Jackman and Dafne Keen in Logan
Ben Rothstein

The big question that now surrounds Jackman’s departure from the X-Men franchise is what Fox can do to fill the void that he’ll be leaving behind. Going 17 years and 10 movies strong is a hell of a run for the star of any franchise. With X-23/Laura, Fox leaves a door open to keep the series going without Jackman, and if Logan turns out to be as great as reviews have made it out to be, I will gladly welcome watching a little girl slicing throats open and going feral for two hours. The only question that comes after that will be what Fox does going forward without its heaviest of heavy hitters.

Star power is everything in movies these days, and none moreso than superhero movies. The MCU’s got a steady stream of actors that they can use for both main and guest appearances such as Robert Downey Jr. and Benedict Cumberbatch, and DC has a similar thing going on with big guns like the Rock (in the future Black Adam and Shazam films). It sounds ridiculous, but keep in mind that thus far, all the X-Men movies released have featured Jackman in some capacity, whether it was the blatant attempt to set up his solo film in Apocalypse or the many praises given to him by Ryan Reynolds in Deadpool. With the First Class trio of Jennifer Lawrence, Michael Fassbender, and James McAvoy having fulfilled their three-movie deals, Fox can only really boast Reynolds and Maisie Williams (she’s set to play Wolfsbane in New Mutants) as part of Team Fox. Hopefully Dafne Keen will be a part of the plans in some capacity, should Fox decide to give her an X-23 solo flick.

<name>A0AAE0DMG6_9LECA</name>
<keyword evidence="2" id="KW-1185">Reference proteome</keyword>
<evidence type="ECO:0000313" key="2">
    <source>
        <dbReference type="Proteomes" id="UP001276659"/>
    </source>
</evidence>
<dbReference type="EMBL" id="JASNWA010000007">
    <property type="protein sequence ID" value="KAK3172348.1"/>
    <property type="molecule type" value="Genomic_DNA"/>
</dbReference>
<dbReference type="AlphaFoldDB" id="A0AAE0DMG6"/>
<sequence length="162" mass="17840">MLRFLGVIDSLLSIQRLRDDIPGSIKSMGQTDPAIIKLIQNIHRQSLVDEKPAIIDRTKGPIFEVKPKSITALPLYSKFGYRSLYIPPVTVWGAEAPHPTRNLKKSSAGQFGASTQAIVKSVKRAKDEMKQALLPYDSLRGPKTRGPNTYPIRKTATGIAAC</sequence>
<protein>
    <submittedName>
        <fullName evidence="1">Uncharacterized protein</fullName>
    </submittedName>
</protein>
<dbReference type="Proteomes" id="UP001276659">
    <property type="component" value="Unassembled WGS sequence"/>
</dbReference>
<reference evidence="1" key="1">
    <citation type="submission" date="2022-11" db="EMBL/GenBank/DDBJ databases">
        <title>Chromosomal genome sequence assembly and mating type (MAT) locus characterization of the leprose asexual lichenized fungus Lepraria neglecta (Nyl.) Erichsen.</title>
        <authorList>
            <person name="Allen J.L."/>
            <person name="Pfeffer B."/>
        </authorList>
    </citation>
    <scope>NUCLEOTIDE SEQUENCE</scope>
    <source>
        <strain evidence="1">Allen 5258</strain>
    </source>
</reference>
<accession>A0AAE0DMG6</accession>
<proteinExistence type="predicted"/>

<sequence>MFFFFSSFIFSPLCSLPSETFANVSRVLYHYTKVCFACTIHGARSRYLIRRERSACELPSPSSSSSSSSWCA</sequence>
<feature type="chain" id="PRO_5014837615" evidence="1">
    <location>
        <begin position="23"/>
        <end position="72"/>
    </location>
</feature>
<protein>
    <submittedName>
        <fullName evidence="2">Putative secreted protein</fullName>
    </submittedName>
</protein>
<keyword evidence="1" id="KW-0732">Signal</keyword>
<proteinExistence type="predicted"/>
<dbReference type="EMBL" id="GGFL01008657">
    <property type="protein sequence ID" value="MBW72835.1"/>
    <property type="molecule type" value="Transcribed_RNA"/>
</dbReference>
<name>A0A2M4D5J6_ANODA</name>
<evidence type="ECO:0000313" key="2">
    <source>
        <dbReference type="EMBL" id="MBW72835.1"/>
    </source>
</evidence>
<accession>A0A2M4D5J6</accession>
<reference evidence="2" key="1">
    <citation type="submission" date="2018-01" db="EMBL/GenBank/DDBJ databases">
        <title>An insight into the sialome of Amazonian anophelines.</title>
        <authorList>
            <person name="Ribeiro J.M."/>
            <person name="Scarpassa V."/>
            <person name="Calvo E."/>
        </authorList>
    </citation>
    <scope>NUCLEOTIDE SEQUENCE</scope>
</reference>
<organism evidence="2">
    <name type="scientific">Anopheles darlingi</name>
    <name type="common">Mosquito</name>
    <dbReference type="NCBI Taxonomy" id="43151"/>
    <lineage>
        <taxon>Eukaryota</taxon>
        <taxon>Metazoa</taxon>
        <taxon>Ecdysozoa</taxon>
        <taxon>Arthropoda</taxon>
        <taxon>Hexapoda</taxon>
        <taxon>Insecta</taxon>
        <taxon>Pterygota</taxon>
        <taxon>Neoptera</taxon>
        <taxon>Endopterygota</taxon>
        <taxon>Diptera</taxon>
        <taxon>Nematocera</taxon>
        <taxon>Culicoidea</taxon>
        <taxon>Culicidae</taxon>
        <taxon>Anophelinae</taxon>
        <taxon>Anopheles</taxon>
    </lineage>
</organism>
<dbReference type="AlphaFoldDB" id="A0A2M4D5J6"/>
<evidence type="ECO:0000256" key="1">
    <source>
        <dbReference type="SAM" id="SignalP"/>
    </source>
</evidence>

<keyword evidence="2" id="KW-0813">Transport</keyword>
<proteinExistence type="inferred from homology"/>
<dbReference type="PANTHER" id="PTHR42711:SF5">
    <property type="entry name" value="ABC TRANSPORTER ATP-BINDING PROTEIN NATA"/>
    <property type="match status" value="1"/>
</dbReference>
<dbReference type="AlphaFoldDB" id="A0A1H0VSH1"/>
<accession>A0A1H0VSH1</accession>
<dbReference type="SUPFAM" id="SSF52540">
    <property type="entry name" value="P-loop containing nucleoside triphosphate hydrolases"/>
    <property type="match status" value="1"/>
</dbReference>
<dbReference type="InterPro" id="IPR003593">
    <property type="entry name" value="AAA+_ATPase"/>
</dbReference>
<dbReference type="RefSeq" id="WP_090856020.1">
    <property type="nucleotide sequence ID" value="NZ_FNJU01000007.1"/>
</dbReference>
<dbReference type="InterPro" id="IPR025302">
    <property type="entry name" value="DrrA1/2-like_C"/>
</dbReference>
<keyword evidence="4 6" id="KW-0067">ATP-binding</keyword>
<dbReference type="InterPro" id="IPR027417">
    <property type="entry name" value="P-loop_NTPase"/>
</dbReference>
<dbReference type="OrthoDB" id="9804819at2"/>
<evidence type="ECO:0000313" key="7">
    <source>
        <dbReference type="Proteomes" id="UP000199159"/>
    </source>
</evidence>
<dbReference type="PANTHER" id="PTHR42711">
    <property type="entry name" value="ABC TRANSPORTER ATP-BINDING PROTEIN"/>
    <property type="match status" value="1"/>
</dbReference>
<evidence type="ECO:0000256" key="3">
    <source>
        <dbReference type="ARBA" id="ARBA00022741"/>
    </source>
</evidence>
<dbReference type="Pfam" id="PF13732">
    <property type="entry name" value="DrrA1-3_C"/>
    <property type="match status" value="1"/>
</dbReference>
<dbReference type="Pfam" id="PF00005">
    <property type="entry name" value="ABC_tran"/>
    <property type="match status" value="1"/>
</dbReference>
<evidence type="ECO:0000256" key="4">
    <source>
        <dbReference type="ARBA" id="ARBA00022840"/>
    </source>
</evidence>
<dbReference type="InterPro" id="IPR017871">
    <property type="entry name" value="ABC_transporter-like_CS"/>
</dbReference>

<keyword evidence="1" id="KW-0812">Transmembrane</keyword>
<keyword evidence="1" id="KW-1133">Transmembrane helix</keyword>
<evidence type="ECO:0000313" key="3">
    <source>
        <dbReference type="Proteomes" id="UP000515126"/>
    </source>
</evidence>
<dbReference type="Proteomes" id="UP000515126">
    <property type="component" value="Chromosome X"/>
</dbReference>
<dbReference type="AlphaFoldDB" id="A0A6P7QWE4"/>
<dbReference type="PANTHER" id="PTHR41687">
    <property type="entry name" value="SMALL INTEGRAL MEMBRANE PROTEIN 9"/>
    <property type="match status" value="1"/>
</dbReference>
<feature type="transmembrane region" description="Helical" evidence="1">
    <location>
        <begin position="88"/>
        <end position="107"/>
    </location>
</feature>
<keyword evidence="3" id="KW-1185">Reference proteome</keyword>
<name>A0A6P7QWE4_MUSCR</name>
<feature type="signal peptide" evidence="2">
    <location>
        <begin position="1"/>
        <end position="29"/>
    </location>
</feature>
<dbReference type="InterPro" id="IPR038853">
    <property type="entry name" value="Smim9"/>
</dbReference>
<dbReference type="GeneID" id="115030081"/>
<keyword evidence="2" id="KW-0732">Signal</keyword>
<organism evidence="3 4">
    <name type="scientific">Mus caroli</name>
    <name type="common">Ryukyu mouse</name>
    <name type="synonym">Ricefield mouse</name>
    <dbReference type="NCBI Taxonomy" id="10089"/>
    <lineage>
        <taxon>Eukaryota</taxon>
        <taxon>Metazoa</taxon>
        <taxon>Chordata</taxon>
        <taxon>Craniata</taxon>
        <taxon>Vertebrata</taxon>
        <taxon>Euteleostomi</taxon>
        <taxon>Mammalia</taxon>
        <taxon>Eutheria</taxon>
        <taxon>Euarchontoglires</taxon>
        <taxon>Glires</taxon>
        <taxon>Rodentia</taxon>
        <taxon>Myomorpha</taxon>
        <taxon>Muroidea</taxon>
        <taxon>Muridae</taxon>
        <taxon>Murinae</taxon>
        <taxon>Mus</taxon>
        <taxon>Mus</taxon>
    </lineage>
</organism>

Logan is going to be more than just the end of Hugh Jackman’s time as the Best There Is: It’s going to open up the question of whether or not people will pay to see an X-movie that doesn’t have the franchise’s money maker. It’ll be a while before we really have an idea of how Fox plans to move forward without him, but this still marks the end of an era and a huge turning point for one of the revivals to the superhero movie genre. Whatever the future of Jackman and this franchise ends up looking like, it certainly won’t be the same without him.